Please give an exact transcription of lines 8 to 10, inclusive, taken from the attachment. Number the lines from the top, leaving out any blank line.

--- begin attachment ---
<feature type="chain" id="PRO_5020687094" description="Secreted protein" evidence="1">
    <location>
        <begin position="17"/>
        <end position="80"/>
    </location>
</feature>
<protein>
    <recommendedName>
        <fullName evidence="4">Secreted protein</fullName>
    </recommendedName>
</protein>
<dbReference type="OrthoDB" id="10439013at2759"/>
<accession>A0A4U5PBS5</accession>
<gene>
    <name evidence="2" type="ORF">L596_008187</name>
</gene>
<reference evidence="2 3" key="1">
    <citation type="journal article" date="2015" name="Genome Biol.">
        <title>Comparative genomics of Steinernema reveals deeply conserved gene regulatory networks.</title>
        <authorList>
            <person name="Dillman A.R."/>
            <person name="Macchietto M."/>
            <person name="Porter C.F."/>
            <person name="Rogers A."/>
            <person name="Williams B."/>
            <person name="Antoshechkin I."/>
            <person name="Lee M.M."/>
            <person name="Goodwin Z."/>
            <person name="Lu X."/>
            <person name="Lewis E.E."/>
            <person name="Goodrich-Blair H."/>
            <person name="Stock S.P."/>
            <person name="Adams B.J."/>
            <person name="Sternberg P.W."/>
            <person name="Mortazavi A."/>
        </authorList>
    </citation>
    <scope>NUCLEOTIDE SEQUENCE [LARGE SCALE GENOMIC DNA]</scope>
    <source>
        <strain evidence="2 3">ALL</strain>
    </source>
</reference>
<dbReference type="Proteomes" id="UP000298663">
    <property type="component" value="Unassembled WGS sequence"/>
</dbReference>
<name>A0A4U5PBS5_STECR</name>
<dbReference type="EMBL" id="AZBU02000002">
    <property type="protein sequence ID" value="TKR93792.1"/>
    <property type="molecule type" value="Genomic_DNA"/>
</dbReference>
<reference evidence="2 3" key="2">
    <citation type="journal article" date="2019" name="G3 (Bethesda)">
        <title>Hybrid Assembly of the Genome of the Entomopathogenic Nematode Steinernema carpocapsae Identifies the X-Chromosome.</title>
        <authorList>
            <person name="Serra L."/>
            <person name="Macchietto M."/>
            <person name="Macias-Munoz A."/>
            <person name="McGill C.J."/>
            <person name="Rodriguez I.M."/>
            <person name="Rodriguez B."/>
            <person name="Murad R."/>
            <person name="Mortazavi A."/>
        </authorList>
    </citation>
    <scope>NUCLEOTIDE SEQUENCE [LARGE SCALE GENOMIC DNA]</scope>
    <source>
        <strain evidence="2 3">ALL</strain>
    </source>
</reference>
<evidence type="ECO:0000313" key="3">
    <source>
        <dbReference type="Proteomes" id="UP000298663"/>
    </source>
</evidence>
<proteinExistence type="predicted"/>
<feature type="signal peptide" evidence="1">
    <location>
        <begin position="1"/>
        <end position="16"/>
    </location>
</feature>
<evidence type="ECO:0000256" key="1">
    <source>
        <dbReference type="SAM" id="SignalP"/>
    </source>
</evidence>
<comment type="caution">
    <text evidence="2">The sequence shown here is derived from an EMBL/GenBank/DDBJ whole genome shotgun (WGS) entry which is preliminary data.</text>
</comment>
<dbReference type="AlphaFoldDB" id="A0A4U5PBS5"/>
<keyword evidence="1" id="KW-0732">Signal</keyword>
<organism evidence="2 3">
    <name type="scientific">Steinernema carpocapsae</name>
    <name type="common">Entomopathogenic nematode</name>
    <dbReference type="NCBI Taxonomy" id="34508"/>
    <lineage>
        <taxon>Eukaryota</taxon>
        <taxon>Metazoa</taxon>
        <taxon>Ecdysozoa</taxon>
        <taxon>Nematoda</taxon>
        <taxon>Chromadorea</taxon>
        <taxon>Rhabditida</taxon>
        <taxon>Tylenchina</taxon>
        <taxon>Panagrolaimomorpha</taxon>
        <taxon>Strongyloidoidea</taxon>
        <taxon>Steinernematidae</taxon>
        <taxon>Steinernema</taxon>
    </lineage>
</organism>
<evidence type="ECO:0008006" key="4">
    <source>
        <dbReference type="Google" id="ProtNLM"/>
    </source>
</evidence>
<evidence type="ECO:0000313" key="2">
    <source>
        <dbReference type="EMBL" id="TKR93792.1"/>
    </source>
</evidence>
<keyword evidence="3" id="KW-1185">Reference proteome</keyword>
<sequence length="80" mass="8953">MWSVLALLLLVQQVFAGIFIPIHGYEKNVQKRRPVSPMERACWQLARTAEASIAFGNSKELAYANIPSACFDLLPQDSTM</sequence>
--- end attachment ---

    <recommendedName>
        <fullName evidence="4">Secreted protein</fullName>
    </recommendedName>